What wine snobs ignore


There's good to be found in what's quirky

January 01, 2003|By Michael Dresser | Michael Dresser,SUN WINE CRITIC

It was just a stray remark in a newspaper article -- one British wine writer praising an American wine writer but with the caveat that the Yank didn't have much of a palate for Burgundy.

To some, it was as if the British writer had ground Old Glory in the dust while drinking Chateau Petrus on the rocks.

Fans of the American writer were livid, posting message after message on an Internet bulletin board venting their outrage at the presumption of the Englishman. Critics of the American replied in kind, all but implying he should be sued for critical malpractice if he ever chews on another Beaune.

Isn't it about time we got less serious about wine?

So with apologies to all the wine connoisseurs online, here are some of the world's more quirky categories of wine -- the ones respectable critics seldom deign to taste.

Sweet red sparkling wine

2000 Banfi Rosa Regale Brachetto d'Acqui ($21). Surprise, surprise! This is quite an appealing wine, in its hopelessly unfashionable way. It's moderately sweet, a pretty red color and delivers quite appealing cherry and raspberry flavors. This could be a perfectly suitable companion to a chocolate dessert. Go ahead. Mortify a snob.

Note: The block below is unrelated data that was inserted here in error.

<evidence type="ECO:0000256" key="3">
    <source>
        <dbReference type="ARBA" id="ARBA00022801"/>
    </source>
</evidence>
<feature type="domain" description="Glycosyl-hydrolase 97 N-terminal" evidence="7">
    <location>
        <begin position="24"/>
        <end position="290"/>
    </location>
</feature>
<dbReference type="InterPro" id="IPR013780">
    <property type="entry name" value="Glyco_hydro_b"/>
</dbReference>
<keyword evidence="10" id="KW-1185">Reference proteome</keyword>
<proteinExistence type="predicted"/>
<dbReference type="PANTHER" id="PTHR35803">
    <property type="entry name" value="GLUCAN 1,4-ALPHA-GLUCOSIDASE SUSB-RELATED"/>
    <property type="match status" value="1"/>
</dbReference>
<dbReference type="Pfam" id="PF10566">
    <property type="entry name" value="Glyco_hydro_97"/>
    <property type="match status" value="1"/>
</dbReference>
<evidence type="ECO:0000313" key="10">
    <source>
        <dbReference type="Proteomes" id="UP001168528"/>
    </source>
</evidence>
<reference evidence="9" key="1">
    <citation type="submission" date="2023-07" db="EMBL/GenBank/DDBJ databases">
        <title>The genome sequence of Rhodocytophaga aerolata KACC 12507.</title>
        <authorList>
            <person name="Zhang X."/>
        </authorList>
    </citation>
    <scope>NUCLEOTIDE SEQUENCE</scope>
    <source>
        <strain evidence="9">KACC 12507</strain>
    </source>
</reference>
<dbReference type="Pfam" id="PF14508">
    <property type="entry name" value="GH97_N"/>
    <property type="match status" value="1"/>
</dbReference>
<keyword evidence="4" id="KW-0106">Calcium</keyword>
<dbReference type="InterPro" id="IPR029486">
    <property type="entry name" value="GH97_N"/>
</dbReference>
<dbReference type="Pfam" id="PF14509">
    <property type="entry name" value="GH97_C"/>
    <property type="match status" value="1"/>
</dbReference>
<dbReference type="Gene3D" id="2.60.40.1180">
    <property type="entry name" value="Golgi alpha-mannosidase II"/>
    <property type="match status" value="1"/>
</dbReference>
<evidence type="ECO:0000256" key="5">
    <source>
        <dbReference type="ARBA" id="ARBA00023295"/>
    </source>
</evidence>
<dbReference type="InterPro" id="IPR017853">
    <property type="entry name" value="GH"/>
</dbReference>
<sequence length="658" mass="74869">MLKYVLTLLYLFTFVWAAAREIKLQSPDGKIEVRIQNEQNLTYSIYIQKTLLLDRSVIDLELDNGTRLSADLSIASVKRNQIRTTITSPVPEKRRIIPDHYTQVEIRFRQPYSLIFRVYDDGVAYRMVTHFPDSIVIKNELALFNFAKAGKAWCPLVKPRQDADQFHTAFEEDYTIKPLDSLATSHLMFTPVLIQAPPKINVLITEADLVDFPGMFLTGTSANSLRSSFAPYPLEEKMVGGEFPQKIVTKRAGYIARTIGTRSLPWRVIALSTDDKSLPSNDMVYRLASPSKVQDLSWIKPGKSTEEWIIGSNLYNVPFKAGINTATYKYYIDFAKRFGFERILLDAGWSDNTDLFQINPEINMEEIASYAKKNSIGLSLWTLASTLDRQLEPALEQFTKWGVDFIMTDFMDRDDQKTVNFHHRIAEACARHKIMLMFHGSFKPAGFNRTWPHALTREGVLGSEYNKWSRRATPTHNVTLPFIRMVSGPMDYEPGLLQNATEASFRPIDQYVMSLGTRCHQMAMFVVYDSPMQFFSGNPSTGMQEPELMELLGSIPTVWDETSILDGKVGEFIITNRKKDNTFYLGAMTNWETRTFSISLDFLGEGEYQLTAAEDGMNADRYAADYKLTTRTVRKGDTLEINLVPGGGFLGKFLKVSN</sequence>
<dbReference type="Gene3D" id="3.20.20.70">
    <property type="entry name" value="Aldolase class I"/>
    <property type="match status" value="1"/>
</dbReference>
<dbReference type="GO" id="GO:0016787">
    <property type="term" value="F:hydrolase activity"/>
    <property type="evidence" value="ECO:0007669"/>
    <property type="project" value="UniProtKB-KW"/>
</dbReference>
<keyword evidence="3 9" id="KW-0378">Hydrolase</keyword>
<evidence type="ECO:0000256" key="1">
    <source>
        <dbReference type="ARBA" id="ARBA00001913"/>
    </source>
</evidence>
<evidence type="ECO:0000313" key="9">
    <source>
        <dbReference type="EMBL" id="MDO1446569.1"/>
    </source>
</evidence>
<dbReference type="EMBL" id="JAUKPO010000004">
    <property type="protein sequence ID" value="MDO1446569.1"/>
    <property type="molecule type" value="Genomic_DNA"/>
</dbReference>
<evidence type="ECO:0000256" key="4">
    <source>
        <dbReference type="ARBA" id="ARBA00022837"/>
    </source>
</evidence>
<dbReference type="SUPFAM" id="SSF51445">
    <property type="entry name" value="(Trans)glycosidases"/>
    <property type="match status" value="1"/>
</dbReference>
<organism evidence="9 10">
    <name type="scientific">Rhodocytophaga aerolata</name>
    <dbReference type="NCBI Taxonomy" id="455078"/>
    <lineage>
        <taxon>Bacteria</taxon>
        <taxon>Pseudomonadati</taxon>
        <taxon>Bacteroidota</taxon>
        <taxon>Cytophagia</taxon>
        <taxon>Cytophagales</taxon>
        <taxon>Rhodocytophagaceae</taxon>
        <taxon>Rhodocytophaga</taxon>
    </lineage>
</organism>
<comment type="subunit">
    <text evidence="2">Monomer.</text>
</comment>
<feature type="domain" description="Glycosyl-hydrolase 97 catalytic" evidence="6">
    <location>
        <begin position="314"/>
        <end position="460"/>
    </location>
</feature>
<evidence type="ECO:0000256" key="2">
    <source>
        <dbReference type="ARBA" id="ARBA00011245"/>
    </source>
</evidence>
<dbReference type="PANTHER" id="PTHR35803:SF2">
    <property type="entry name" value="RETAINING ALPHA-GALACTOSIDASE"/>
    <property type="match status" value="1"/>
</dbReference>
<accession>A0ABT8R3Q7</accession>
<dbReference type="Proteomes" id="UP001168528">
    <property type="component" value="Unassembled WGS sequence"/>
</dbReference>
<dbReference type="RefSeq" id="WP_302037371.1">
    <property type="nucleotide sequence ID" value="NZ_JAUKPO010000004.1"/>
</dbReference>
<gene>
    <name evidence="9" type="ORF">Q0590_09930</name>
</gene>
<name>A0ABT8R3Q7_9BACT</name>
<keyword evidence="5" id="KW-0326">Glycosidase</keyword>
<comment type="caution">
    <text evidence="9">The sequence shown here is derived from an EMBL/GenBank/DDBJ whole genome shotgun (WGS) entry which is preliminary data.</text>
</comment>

It's a Greek thing, and I don't purport to understand why you'd put resin in wine. Most wine writers seem to think it's more polite to ignore it.

Kourtaki Retsina of Attica ($7). The first impression, to a non-Greek, is how can anyone drink this stuff? It's pungent, penetrating and aggressively dry. But if you can restrain the urge to spit and drink it with some food, especially Greek food, you will find yourself getting used to it. Before you know it, you're on your third glass and are noticing a certain piney charm. Any more, you'll be dancing like Zorba.

That's not the case with every retsina. The Kourtaki is clearly a superior example, with a white-wine base that might have stood on its own.

Mulled wine in a bottle

No serious wine snob should be going anywhere near this stuff. If you're going to slum it and drink warm wine, shouldn't you at least mull your own from an old family recipe?

Yes, except for those who are energetically challenged (lazy). For us, there are commercially bottled mulling wines. And some of them aren't bad.

Gerstacker Nurnberger Markt-Gluhwein ($9/liter). The label for this Bavarian "glow wine" is pure kitsch, but the product in the bottle is amazingly appealing.

It's a German red wine with spices and fruit flavors added. The label advises to warm it to 170 degrees, with no boiling. At this temperature, it displays a light sweetness, intense spiciness and good acidity. It's a guilty pleasure on a cold winter's night and a virtual guarantee of a good night's sleep.

Boordy Wassail ($8). Rob Deford, the owner of Boordy Vineyards, wants to make serious world-class wines, but a Maryland winery has to find some way to pay the bills.